Rising stem valves provide a stem that rises or falls as the valve opens or closes. This means that the actuation system converts rotational motion into linear movement of the valve stem when it is in operation. So, unlike its non-rising counterpart, the valve stem in this design indicates the position of the valve disc. In this article, we will review a rising stem gate valve, a rising stem ball valve, a rising stem globe valve, and compare the rising stem valve vs. its non-rising counterpart.
Rising Stem Gate Valve
Generally, gate valves serve to start or stop flow, rather than regulate it. As a result, the valve disc is completely removed from the flow path when in the open position, which minimizes pressure drop. But when in a completely closed position, there is no flow and no pressure drop.
This feature makes it the go-to option in isolation applications, especially in large-diameter and high-pressure lines. The rising stem gate valve has its thread external to the valve body. So, when the handwheel is rotated, it drives the nut within the bonnet, leading to the raising or lowering of the stem.
Thus, identifying the position of the valve is made easy as the rising stem is always up when open and down when closed. As such, a larger installation height is required for this valve design relative to the non-rising design. Another advantage of this design is the ease of lubrication because the threading is exposed.
Rising Stem Globe Valve
Unlike the gate valve, the rising stem globe valve is suitable for regulating and also isolating flow. However, the pressure drop across this valve is more than in gate valves because of partial obstruction of the flow path when the valve is open. The configuration of globe valves can be for the valve disc to either open or close in the direction of fluid flow. As a result, the kinetic energy of the fluid aids the opening and or closing of the valve depending on the direction of flow.
The normally recommended flow direction is for the flow to enter and go underneath the disc and flow up and around the disc before exiting the valve. Globe valves come with a flow direction arrow on the body. This feature makes globe valves ideal for fail-open or fail-close valve applications. Also, it means that the direction of flow is an important consideration in sizing the actuator. Since globe valves are designed for the disc to push flush up against the seat when closed, there is no “wedging” torque/thrust effect to consider when actuating.
Because the entire pressure exerted on the valve disc is transmitted to the stem, the size of rising stem globe valves is typically limited to NPS 12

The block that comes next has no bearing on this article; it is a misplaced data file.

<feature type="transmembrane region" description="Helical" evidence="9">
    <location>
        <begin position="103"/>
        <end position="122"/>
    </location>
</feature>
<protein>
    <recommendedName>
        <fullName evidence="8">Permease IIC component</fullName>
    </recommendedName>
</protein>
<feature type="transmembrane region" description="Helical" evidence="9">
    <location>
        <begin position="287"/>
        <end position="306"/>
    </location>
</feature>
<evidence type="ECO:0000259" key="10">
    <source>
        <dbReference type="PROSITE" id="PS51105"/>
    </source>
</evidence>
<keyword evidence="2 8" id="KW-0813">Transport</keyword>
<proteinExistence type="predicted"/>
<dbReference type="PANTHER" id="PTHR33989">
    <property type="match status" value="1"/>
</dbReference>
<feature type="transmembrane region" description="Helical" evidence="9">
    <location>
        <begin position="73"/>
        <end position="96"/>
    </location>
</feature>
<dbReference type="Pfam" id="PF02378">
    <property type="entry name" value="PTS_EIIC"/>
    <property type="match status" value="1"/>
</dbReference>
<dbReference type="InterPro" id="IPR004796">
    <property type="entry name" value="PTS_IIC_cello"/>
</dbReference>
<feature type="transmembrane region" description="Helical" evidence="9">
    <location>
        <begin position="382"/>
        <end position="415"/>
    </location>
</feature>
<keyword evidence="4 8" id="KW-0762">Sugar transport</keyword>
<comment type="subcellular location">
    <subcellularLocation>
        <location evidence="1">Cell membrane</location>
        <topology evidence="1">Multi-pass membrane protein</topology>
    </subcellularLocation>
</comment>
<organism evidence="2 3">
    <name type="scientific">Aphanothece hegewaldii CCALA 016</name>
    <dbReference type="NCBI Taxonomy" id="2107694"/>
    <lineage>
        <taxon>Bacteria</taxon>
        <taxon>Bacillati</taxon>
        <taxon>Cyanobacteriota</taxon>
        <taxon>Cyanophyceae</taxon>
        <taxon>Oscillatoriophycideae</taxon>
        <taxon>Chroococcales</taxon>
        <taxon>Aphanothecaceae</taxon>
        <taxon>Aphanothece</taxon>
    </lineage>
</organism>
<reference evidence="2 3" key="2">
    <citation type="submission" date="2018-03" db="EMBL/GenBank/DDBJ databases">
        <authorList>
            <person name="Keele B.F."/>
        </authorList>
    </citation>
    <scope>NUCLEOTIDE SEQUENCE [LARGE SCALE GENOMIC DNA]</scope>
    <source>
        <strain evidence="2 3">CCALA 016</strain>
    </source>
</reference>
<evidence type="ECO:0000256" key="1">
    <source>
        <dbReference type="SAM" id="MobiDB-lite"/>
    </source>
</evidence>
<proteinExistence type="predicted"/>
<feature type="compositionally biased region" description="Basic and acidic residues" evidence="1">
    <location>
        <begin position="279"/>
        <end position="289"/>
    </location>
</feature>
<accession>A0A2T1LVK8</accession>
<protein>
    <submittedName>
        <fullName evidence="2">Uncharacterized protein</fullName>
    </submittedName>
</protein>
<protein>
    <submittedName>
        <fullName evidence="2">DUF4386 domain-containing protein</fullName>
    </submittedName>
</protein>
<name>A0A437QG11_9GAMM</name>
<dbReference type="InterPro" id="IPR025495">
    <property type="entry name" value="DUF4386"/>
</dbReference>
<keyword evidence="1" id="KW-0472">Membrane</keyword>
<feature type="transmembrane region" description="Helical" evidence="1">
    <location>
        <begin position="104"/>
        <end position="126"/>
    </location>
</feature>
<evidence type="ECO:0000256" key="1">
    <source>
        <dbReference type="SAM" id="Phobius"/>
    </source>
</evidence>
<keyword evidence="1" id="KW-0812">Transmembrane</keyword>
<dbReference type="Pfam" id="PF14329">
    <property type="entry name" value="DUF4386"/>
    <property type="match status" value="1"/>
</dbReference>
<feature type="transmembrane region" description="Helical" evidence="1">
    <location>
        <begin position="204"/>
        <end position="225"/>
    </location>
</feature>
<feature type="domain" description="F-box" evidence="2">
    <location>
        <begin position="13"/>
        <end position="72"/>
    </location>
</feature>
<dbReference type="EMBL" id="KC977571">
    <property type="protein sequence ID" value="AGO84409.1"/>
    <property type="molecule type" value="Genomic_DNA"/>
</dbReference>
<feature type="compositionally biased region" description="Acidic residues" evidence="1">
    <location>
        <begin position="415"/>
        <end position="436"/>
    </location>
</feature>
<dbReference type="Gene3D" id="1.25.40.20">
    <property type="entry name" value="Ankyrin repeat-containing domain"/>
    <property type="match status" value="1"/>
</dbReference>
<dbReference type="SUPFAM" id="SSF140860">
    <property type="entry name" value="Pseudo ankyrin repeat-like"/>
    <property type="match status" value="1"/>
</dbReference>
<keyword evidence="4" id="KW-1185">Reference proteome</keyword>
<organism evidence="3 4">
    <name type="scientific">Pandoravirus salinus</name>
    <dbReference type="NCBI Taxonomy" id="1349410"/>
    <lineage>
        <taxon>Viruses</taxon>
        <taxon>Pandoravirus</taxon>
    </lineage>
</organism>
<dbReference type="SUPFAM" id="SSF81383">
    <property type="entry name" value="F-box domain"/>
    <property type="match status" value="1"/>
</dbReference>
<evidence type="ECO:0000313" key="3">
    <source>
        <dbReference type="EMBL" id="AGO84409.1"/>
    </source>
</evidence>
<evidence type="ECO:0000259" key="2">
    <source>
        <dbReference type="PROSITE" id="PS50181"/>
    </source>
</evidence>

. From the exterior, the rising stem globe valve looks like its gate valve counterpart but has a shorter stroke. Thus, it enables faster operation and makes it ideal for automation. Another advantage of the globe valve is that it comes in t-shape, y-shape, and angular (90 Degree) patterns, which is helpful when space is limited. The use of rising stem globe valves is common where regulation of flow is desired such as in cooling water systems, fuel oil systems, and turbine drains.
Rising Stem Ball Valve
Similar to the gate valves, rising stem ball valves are used for on and off applications. Because their components are usually all-metal, they operate in a wide range of temperatures between -200℃ and 815℃. Their design is such that there is no abrasion between the ball and seat, nor seal rubbing. Both of these conditions promote the long-term integrity of the valve and minimize the torque requirement for opening and closing the valve.
Another feature that improves the longevity of these valves is that they are self-cleaning. When the valve is closed, the fluid flows along the entire sealing surface, cleaning impurities. And because the ball surface is hardened, it provides great seal performance even when in contact with severe media. Unlike the rising stems of gate and globe valves, ball valve stems rise and fall using stem guide grooves to slide along a rigid guide pin. This ensures proper alignment of the ball. There are two types of rising stem ball valves based on configuration.
Rising Stem vs Non-rising Stem Valve
Both rising and non-rising stem valves enjoy widespread adoption in industry. Choosing between the two requires a careful examination of the benefits of each type.
|Parameter||Rising Stem Valves||Non-rising Stem Valves|
|Appearance||From a distance, it is easy to know if the valve is in the open or closed position. This can be important for operators of complex piping facilities.||Its appearance does not tell if it is in an open or close position. So, an indicator is used to verify this.|
|Position of stem nut and threading||The stem nut, which rotates to achieve lifting or falling of the stem, is located within the bonnet or bracket. Same with the stem threading. Because they are external, it makes it easy for maintenance.||The stem nut here is concealed within the valve body, so it is in contact with the fluid. As a result, it is subject to corrosion, erosion, etc.|
|Mode of transmission||When the handwheel rotates, the stem nut also rotates in place as the stem rises or falls.||The handwheel and the stem are connected so there is no relative motion between them.|
|Installation space||Because of the stem extension, this requires more space for installation. As a result, its application may be limited.||Can easily be installed in tight spaces when there is no room for the extension of the stem. Thus, giving this design a wider range of applications.|